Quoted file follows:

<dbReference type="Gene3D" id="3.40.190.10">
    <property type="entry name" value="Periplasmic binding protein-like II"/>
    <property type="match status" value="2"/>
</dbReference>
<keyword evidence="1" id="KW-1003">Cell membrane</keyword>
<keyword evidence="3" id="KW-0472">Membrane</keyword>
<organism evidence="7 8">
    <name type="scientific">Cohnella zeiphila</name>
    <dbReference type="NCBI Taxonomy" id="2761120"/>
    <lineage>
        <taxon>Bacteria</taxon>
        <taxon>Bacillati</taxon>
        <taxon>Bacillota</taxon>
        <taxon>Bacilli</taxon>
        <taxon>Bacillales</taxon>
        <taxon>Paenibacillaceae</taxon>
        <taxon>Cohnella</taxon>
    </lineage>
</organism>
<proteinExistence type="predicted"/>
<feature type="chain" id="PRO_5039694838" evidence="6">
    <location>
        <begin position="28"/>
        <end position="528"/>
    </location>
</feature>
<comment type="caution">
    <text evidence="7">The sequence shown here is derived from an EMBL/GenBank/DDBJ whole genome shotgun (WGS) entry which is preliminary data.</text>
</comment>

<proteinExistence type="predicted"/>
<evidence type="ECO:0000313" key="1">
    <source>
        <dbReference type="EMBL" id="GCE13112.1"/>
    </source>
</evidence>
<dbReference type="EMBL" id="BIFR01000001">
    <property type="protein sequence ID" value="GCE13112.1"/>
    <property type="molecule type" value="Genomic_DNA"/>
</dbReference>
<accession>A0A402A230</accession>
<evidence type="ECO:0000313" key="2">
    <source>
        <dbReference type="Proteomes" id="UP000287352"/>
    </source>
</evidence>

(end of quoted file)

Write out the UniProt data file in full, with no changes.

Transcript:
<dbReference type="Gene3D" id="3.40.190.10">
    <property type="entry name" value="Periplasmic binding protein-like II"/>
    <property type="match status" value="2"/>
</dbReference>
<keyword evidence="1" id="KW-1003">Cell membrane</keyword>
<keyword evidence="3" id="KW-0472">Membrane</keyword>
<organism evidence="7 8">
    <name type="scientific">Cohnella zeiphila</name>
    <dbReference type="NCBI Taxonomy" id="2761120"/>
    <lineage>
        <taxon>Bacteria</taxon>
        <taxon>Bacillati</taxon>
        <taxon>Bacillota</taxon>
        <taxon>Bacilli</taxon>
        <taxon>Bacillales</taxon>
        <taxon>Paenibacillaceae</taxon>
        <taxon>Cohnella</taxon>
    </lineage>
</organism>
<proteinExistence type="predicted"/>
<feature type="chain" id="PRO_5039694838" evidence="6">
    <location>
        <begin position="28"/>
        <end position="528"/>
    </location>
</feature>
<comment type="caution">
    <text evidence="7">The sequence shown here is derived from an EMBL/GenBank/DDBJ whole genome shotgun (WGS) entry which is preliminary data.</text>
</comment>

<proteinExistence type="predicted"/>
<evidence type="ECO:0000313" key="1">
    <source>
        <dbReference type="EMBL" id="GCE13112.1"/>
    </source>
</evidence>
<dbReference type="EMBL" id="BIFR01000001">
    <property type="protein sequence ID" value="GCE13112.1"/>
    <property type="molecule type" value="Genomic_DNA"/>
</dbReference>
<accession>A0A402A230</accession>
<evidence type="ECO:0000313" key="2">
    <source>
        <dbReference type="Proteomes" id="UP000287352"/>
    </source>
</evidence>